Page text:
Flying can wreak havoc on your body. Sitting still anywhere for 14 hours is challenging enough; on top of that, there's dry cabin air, l...

14-Hour Flight

Flying can wreak havoc on your body. Sitting still anywhere for 14 hours is challenging enough; on top of that, there's dry cabin air, less than stellar ergonomics for both sleeping and sitting, and very little to do.

I've written some about traveling before, mostly with regards to maintaining your weight while you're on the ground. But what about the flight itself? I take a lot of precautions to make sure I hit the ground ready to run, row, jump, squat, lift and weigh in.

First off, I manage my hydration. I always bring an empty water bottle and fill it once I'm through security. I try to drink to whole bottle in the first two hours of the flight. Every two hours after that, I'm up drinking more water. (Flight attendants often have cups of water available.)

Not only does this make sure I stay hydrated, which helps prevent the bloated feeling post travel, it also makes sure I get up every few hours to use the restroom. Between hydration, movement and extra hand-washing, drinking enough water is a triple threat against feeling crappy.

Note that I specify water. I very rarely drink juice and never drink soda, so drinking them on flights usually makes me feel bad. I would recommend sticking with water always, but if you don't like it, experiment and see what works for you!

Second, I plan ahead for food. Dietary restrictions make this absolutely necessary, but it's a smart move either way. If you've ever read a "10 Worst Snack Foods" list, featured at some point or another in almost every 'healthy living' magazine, you'll recognize most of them as offerings on your flight. (If there even are offerings.)

I pack meals for flights as if I were packing for a long day at work. I figure out which meals I will be missing, including some time on the ground, and pack accordingly. Mild flavors and scents are best. Sweet foods are usually readily available, including fruits, so I try to pack more savory foods and vegetables.

Some favorites:
- baby carrots and grape tomatoes; radishes and celery sticks also work well
- the little tubs of peanut butter (put them in your fluids bag!) or some PB2 powder
- pitas and tortillas with dry fried seasoned tofu (fry in a bit of oil until it's crispy and dry to the touch) {if they provide a meal, use some of the fresh veggies as filling}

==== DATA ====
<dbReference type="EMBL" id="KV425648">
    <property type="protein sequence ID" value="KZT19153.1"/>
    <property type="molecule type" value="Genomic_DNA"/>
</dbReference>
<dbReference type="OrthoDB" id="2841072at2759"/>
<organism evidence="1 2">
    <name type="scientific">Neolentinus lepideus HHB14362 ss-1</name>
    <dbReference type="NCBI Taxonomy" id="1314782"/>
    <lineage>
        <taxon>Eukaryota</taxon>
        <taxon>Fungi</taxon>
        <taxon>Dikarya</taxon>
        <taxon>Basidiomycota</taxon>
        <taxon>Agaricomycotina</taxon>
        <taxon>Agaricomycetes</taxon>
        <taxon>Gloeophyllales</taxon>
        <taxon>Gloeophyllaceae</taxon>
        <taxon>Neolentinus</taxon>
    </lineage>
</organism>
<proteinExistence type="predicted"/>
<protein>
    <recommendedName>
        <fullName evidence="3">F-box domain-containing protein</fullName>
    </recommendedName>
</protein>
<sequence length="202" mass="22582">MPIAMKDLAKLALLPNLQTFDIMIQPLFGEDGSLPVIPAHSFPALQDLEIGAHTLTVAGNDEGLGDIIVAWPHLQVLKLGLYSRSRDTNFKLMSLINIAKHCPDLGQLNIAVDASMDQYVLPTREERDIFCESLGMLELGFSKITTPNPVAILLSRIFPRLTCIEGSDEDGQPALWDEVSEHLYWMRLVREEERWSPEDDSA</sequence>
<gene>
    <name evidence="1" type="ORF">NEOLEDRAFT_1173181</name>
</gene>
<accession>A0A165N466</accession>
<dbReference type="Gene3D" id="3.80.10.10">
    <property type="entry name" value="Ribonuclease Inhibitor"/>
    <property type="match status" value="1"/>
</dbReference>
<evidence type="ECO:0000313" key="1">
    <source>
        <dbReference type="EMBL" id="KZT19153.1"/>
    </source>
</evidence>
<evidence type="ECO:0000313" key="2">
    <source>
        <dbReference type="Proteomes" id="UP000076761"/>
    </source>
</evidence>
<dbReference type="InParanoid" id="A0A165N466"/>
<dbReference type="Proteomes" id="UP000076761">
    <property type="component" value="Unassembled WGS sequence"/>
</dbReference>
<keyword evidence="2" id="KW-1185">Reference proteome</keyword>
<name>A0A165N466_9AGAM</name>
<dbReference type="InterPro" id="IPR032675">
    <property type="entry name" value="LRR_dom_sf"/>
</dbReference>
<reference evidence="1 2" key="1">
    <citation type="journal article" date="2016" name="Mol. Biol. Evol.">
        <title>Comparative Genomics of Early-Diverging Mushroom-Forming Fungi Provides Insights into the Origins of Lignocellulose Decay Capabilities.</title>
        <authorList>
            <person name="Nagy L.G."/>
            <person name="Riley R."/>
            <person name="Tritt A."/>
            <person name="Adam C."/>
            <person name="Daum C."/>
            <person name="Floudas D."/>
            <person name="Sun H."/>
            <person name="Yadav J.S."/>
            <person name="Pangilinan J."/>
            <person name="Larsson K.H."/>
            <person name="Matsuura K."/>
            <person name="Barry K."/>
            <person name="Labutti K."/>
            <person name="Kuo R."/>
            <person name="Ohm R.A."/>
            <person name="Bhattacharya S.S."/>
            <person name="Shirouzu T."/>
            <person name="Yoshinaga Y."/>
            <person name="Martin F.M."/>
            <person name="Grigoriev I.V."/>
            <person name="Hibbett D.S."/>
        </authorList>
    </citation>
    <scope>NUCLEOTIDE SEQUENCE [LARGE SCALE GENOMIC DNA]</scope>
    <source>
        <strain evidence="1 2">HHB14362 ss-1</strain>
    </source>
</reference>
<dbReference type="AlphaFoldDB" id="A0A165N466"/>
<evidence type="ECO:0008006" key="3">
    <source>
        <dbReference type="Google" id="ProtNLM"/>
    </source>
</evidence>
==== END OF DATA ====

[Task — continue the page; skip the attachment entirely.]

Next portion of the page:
- Clif bars

This time around, I also called the airline ahead of time to make a special meal request. Even if you don't have dietary restrictions, this might be a good idea. There is usually a list of options somewhere on the airline website. My mom tells me these options are usually tastier than the standard options.

Finally, I try to make sure I'll be as comfortable as possible. I wear comfortable, stretchy clothing and bring plenty of layers. My shoes come off pretty quickly into the flight. I try not to cross my legs and sit straight as much as possible.

If it's a red eye, I try to sleep as much as much as possible. To help myself sleep better on the flight, I usually bring a scarf that can be used as a pillow or blanket (although I've brought a real pillow before). I will also try to tire myself out the day of the flight, by getting up early, working out, and skipping a nap. Benadryl has also been a star guest on many of my red eye flights--it helps me sleep AND combats any allergies I might have on the flight. {I'm looking at you, dust!}

On long flights, I recommend using the flight to help adjust to the time difference. For example, on the flight to Sydney, I went to sleep at about 11:30pm PST, and ended up waking up around 8am PST. It was a great night of sleep, but I woke up at 2am Sydney time. Not ideal.

Instead, I should have aimed to stay up until 1am or so, at which point I would have been absolutely wiped. That would have gotten me about halfway adjusted to Sydney time, especially if I'd woken up a bit later.

What are your travel tips? I expect to do quite a bit of flying in the next 3-4 years, and the easier it is on my body, the better I will do at races.

You may also like

No comments:

Powered by Blogger.